2. Move Your Body Around The Bar
You’ll generally want to move the bar straight up and down during a shoulder press.
Realistically, throughout the entire movement the bar should remain in line with your shoulders, hips, and mid-foot.
However, at the beginning of the press the bar is usually directly below your chin.
So, in effect, if you were to press the bar up in a straight line you would smack yourself on the chin (and no-one wants that).
Therefore, you really need to move your head out of the way as you press the bar up.
I’ve seen two “variations” of this, neither of which are considered correct form, or are any good for your lower back.
Firstly, some people tend to move the bar around their body instead of moving the body around the bar.
So, they are literally curving the bar around their face to get it above their head.
Now you may get away with this for lighter loads, and it probably won’t make a huge amount of difference to you.
But once you have a fairly heavy load on the bar this “curving the bar around your face” could soon cause all sorts of problems.
While the bar is being held in a slightly forward position there’s a huge amount of strain being placed on the lower back.
And this is why the shoulder press gets a bad rap as an exercise that can injure the lower back.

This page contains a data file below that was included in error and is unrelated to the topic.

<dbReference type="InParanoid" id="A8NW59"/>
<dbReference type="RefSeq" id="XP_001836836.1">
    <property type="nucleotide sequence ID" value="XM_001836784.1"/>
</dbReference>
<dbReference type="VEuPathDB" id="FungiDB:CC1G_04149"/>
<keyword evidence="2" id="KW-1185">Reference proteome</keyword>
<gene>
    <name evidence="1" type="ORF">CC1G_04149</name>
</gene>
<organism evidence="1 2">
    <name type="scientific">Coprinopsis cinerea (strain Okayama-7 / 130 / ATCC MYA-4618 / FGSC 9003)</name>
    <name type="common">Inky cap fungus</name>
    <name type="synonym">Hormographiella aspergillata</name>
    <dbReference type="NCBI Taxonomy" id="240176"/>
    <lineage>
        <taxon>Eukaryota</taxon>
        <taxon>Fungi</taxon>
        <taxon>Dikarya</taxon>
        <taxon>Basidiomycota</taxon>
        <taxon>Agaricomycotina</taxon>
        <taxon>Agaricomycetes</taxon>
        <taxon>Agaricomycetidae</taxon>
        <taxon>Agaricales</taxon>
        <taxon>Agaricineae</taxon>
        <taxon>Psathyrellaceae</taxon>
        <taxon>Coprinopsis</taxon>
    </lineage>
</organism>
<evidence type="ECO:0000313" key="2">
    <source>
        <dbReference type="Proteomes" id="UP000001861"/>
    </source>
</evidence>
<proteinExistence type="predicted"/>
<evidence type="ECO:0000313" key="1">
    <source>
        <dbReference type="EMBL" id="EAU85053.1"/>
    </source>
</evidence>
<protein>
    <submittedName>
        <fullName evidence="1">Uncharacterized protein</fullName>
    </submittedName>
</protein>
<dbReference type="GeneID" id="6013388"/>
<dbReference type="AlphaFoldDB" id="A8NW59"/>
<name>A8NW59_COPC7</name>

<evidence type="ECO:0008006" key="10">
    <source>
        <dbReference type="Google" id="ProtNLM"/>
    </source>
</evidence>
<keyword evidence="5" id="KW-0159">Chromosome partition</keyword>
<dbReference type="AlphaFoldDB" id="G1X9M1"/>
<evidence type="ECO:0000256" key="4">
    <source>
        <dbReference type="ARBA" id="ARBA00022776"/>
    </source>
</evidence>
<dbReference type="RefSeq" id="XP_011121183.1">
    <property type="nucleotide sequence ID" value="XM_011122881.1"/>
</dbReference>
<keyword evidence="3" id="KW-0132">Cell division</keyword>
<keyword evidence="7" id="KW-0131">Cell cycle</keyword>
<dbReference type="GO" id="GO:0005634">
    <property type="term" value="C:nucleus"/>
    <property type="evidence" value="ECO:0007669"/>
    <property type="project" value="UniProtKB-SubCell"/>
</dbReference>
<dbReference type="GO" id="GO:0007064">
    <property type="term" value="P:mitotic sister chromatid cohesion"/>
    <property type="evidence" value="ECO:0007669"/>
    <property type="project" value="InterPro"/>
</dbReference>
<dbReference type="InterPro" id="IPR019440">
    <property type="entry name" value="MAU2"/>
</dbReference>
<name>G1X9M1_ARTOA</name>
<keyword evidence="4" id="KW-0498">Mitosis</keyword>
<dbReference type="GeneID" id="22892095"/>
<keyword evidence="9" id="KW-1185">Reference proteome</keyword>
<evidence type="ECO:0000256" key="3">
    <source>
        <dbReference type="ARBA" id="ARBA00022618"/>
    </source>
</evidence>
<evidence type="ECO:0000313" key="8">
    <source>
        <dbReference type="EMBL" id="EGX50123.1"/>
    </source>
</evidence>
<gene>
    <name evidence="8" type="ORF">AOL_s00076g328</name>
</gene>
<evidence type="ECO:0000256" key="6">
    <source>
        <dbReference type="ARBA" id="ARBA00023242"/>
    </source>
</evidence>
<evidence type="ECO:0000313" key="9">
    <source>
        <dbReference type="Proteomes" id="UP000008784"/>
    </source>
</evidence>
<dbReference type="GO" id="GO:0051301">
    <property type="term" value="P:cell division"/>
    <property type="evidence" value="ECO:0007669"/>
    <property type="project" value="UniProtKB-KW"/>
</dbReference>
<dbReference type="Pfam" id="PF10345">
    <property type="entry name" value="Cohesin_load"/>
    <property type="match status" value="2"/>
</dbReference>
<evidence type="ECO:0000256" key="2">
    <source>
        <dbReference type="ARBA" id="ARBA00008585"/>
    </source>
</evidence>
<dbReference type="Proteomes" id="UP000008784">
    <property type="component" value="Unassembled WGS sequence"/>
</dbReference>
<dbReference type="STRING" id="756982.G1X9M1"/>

Secondly, there are those who shoulder press by moving their face out of the way beforehand.
Now, as I’ve mentioned, I see no problem with a slight arch in the back, and I even agree that you should lean back ever so slightly with heavier loads.
However, by having your face completely out of the way from the start you will automatically be arching the back far more than you should.
Plus, this also puts additional stress on both the neck and lower back.
So, remember to move your body around the bar and not the other way around.
3. Fix Your Form & Press Less Weight
One of the main reasons that you are over-arching your back during the shoulder press is because you’re trying to lift too much weight.
I know training is all about progressive overload, and therefore you want to be increasing the weight you lift on a regular basis.
However, this should never come at the expense of good form.
Plus, I often think that the shoulder press is one of those exercises that produces greater results with more reps.